BD would like to introduce R. Hanes Hoffman Jr., of Bluewater Copper Works as our next BD Artist Spotlight.
Q:Where do you live?
A:I grew up in North Carolina, but was lucky to travel the world as a young man, searching for myself I guess, but now I’m so happy to be back in North Carolina again.
Q:What form does your art take?
A:Well I pretty much work with copper and flame. Copper is not only beautiful and rich in color when heated, but it can be manipulated with hand tools while other metals are too hard to work by hand.
Q:What are your other hobbies, and are they related to your artwork?
A:Well I have always loved fishing of all kinds. I’ve spent quite a bit of time offshore fishing though now I tend to do more river fishing because of where I live. It is often the inspiration and research side of my artwork, so it is directly related, as I tend to create mostly fish and marine animals.
I’ve also enjoyed mountain biking for over 30 years and I’m in a prime location for that too.
Q:How did you get started and what was the evolution of your style?
A:Well in 1997, I got a job in a metal shop doing basic metal work, but the owner took the time to teach me some techniques that I am still evolving these many years later. Copper has so much color inside that is pulled out with heat, but it is not an exact science. Timing is everything because you have to anticipate the moment the color is going to change and pull the heat back before it goes beyond what you wanted. Keeping the colors isolated is one of the biggest challenges. Many factors affect the results, like the type of gas you are using in the torch or even the weather. I can tell you that a cool, drier day is a good day to work on copper.
Q:What goals do you have for your artwork, what does the future hold?
A:My art tends to evolve on its own and of course I also have to wear the marketing hat and produce the type of work that sells as well. I’ve been to various events and been exposed to wider circles, which allowed me to meet and learn from the likes of Guy Harvey and many other great artists.
About ten years ago, I was commissioned to build some tournament trophies. This has turned into a large focus for my art and business. It has worked well on multiple levels. The trophies are unique and therefore really admired and appreciated by the anglers who see them or win one. This has led to great exposure and has spawned many commission pieces after the fact. My underlying goal is to continue to develop my techniques and apply it to my current methods of flame and hammers.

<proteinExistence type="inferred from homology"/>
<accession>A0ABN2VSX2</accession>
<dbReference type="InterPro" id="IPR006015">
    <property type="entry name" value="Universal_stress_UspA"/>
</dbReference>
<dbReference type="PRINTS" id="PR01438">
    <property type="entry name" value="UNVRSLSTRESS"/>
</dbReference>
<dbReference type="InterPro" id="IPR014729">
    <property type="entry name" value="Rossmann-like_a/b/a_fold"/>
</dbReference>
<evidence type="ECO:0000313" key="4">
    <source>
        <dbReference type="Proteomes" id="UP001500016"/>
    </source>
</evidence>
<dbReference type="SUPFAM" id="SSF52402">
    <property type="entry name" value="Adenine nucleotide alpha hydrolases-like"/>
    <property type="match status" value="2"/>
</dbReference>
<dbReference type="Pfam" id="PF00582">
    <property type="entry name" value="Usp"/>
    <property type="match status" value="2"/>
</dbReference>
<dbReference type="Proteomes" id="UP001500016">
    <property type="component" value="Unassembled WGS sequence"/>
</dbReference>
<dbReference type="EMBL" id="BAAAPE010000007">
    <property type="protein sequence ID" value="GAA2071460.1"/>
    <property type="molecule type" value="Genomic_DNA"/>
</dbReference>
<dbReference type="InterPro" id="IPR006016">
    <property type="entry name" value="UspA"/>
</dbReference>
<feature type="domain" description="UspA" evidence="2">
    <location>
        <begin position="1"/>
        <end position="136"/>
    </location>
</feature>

Q:Does the copper turn green down the road?
A:It would if I did not clear-coat them when I’m finished. Some people have wanted it to turn green with time, but most pieces are preserved with a long lasting clear-coat that I spray on at the end to preserve the colors.
Q:Is there a message or theme behind your artwork?
A:I consider myself a full on conservationists and therefore I don’t do kill tournaments. I hope to spread the word about respecting our waters and the many creatures in it. We need to practice conservation and responsible fishing.
Q:What has been the hardest project, or what is the hardest aspect of you art?
A:Hands down, my hardest project was a perpetual award I did for the IGFA about 10 years ago. It was commissioned by Steve Sloan for an all release shark tournament and sits in the lobby of the Montauk Yacht Club. It was a very large trophy consisting of three species of shark above a large copper bowl and a wooden base. The bowl was the hardest part and took forever. The trophy ended up being in three sections and we shipped it up there and then I flew up to assemble it.
Q:What brings you the most satisfaction or sense of accomplishment?
A:I love to get feedback from my customers; that is a moment of great satisfaction for me. When they say things like, “it’s better than I expected” or “it’s more real than I imagined it could be”; I love it. I do a lot of research and commit considerable time to making my artwork realistic and true to life.
When someone asks me how “how long did that take you?” I jokingly say 19-years, but in reality, that is what it has taken for me to learn the techniques I use today.
Our thanks to R.Hanes Hoffman Jr. of Bluewater Copper Works. You can check out more of his art or commission your own at his website: www.BlueWaterCopperWorks.com